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Marilee J. Layman

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05:24 pm: Marilee by Mary Francis Shura
I don't normally read YA Romance, but my friend Cally found this and gave it to me because, well, it's a book about a girl with my name (I'm reasonably sure there were no women named "Marilee" in the 1620s). This is part of Scholastic's Sunfire series which was published in the mid-1980s where each book is named after the female protagonist. Their blurb says they put young women in the middle of every important event in US history; this one is about a wealthy English orphan who emigrates to Jamestown, Virginia, to be with her brother and his vicious wife.

Yes, she has heartache, she has oppression, but she always does the right thing.

There are a lot of planters who want to marry her for her money and land, but she wants to marry someone she loves. There are three possibles -- she has a deep friendship with one but no romance, another is handsome and well-dressed but also malicious and self-centered, and the third porridge was just right, er, the third loves her for herself.

As is the nature of this type of book, she finds her true love and ends up fairly happy. The big event is when the Indians attacked the fort and there is death and disaster.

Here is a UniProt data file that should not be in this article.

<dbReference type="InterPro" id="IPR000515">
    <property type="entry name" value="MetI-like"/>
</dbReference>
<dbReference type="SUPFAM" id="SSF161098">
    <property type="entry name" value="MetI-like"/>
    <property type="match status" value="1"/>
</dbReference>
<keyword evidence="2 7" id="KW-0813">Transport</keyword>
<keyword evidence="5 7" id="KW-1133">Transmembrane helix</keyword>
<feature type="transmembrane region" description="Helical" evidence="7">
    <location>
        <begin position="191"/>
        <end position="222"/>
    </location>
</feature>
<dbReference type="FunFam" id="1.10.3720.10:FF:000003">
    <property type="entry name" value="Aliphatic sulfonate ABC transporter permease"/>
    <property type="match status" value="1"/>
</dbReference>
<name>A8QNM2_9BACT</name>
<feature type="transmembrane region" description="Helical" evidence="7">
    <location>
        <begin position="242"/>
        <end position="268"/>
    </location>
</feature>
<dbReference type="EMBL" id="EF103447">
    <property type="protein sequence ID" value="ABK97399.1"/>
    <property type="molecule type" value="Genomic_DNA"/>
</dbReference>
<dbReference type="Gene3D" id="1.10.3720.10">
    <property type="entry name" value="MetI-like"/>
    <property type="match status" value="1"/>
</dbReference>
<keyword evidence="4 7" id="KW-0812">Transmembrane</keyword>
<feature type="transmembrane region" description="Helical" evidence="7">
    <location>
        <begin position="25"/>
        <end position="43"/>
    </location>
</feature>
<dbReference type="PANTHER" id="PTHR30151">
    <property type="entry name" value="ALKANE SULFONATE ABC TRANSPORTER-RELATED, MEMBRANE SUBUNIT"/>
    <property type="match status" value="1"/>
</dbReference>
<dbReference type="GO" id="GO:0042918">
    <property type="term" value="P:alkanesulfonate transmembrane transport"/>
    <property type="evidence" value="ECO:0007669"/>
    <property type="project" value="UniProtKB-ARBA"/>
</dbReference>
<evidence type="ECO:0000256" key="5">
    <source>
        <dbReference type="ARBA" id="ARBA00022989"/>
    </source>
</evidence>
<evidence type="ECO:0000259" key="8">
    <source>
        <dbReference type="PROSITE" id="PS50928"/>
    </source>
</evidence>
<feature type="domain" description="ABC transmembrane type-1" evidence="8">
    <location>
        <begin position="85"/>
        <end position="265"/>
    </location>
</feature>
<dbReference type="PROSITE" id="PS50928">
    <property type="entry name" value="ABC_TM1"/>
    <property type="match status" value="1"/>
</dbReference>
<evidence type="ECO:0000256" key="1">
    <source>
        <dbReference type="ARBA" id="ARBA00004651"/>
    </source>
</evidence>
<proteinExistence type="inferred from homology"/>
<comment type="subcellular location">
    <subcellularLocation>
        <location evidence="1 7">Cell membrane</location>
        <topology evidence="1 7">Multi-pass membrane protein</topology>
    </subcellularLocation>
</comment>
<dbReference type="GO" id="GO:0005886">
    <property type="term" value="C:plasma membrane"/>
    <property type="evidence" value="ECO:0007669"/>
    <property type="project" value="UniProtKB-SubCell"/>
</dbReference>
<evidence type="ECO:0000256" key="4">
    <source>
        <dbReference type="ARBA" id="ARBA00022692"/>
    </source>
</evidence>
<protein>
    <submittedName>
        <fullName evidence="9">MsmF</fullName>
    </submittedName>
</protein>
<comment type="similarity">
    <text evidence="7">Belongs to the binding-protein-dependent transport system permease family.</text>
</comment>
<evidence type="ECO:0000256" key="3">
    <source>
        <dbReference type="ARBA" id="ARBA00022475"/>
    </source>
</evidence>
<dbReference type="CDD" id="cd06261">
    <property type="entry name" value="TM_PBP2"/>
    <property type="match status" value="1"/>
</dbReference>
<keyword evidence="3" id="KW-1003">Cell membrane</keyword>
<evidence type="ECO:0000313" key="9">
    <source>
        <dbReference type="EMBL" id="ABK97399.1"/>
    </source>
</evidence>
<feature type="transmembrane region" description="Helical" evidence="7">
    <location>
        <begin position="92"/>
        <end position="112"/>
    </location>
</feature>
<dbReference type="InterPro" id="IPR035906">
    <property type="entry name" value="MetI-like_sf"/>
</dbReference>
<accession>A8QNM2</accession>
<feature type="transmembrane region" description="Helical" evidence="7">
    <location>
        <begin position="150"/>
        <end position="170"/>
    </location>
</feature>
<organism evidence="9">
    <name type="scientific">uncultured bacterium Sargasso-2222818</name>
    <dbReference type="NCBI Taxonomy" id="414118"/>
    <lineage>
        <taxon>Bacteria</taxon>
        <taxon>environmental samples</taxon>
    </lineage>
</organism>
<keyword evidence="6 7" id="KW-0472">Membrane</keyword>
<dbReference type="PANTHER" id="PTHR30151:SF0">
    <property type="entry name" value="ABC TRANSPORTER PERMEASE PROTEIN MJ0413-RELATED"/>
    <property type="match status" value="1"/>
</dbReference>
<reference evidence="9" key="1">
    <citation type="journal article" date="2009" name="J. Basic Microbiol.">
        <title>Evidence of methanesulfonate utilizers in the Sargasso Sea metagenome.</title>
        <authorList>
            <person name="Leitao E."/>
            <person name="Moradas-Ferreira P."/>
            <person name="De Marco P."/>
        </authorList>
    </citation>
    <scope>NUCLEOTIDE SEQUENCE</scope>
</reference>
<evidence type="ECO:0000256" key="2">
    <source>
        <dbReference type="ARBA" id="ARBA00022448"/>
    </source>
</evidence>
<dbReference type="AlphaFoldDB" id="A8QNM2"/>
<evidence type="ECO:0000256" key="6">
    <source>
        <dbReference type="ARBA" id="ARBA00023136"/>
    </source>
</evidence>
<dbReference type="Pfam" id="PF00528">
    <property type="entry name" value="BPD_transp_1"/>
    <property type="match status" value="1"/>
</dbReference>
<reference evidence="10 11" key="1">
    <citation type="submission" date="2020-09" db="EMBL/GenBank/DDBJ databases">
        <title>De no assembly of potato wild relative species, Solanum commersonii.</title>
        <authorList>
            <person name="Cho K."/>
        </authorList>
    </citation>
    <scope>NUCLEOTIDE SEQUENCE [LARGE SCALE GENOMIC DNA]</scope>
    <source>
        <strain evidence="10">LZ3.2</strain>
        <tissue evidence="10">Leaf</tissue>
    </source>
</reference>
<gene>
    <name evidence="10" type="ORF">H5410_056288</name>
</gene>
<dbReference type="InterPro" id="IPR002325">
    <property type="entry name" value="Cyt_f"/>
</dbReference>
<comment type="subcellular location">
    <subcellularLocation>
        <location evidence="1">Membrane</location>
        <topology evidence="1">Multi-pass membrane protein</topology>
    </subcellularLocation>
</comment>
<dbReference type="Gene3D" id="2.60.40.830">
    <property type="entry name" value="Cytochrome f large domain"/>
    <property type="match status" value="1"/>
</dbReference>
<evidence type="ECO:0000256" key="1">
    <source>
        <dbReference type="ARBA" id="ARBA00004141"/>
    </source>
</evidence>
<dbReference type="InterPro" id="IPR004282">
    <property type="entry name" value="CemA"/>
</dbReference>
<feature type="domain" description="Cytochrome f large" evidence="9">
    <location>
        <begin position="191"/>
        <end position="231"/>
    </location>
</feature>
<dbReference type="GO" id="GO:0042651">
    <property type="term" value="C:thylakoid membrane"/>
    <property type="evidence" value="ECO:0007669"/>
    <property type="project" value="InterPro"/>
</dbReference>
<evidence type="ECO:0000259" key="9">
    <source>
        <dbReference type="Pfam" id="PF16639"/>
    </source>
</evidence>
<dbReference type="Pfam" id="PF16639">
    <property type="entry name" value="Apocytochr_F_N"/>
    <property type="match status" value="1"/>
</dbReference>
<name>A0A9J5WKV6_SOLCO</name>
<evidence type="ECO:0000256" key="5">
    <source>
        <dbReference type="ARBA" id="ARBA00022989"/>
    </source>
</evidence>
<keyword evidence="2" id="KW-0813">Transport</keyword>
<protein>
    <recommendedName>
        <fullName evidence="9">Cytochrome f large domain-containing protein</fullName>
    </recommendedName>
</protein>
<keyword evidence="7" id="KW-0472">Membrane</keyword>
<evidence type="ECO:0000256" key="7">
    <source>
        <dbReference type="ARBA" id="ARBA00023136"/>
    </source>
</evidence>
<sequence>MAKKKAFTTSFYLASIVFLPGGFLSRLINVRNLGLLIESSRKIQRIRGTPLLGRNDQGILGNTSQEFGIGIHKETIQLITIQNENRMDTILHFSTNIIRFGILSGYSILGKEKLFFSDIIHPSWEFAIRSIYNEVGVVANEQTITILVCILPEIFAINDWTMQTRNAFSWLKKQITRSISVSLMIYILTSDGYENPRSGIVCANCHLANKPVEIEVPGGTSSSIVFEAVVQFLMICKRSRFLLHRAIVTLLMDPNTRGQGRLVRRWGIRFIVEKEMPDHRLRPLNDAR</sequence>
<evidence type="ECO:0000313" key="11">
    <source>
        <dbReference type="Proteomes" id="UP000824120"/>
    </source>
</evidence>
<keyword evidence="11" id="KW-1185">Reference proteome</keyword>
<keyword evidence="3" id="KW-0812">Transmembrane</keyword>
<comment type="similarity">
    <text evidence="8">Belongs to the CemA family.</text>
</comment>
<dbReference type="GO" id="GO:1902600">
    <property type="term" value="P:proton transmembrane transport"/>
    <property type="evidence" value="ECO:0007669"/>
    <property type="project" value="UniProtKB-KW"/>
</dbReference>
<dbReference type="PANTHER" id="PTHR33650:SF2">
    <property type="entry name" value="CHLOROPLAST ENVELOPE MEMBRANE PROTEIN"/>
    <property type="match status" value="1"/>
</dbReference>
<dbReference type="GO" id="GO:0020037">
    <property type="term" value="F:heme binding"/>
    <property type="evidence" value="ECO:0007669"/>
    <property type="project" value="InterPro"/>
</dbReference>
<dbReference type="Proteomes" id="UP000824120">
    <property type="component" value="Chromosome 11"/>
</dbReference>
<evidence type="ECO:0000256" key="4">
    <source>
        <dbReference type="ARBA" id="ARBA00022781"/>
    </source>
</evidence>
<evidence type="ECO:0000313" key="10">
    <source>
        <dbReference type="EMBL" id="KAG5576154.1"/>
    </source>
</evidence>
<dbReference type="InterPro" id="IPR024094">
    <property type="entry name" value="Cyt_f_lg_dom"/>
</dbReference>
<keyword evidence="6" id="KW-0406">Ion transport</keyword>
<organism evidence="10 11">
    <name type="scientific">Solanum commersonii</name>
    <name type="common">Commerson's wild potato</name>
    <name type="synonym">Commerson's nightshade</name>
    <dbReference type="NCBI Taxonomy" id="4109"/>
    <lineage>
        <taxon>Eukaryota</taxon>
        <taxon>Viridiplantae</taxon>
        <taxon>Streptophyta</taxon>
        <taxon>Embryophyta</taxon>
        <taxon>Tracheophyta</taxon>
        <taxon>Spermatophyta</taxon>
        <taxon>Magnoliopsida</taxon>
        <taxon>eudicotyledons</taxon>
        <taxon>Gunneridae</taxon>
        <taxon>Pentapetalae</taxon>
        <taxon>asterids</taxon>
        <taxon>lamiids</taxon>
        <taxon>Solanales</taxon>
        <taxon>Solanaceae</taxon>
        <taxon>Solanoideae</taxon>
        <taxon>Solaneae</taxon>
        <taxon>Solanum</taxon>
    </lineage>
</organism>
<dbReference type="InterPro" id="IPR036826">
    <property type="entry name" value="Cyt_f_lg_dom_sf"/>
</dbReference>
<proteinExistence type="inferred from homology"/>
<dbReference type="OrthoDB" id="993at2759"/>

I googled for the author and that led me to a website that is written by someone who really likes all the Sunfire books. Apparently they're quite collectible now. I'm keeping this one, after all, it does have my name on it.

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[User Picture]
From:kgbooklog
Date:February 25th, 2006 02:31 am (UTC)
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When I was young, my parents bought me Christine Nostlinger's Konrad for that reason (since it's so rare to see my name spelled correctly). Turned out to be a really good book (at least I thought so at the time), about an artificially created kid accidentally mailed to the wrong home.
[User Picture]
From:mjlayman
Date:February 25th, 2006 06:38 pm (UTC)
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At least yours sounds like SF! The book wasn't bad, just very formulaic, and I don't normally read romance.
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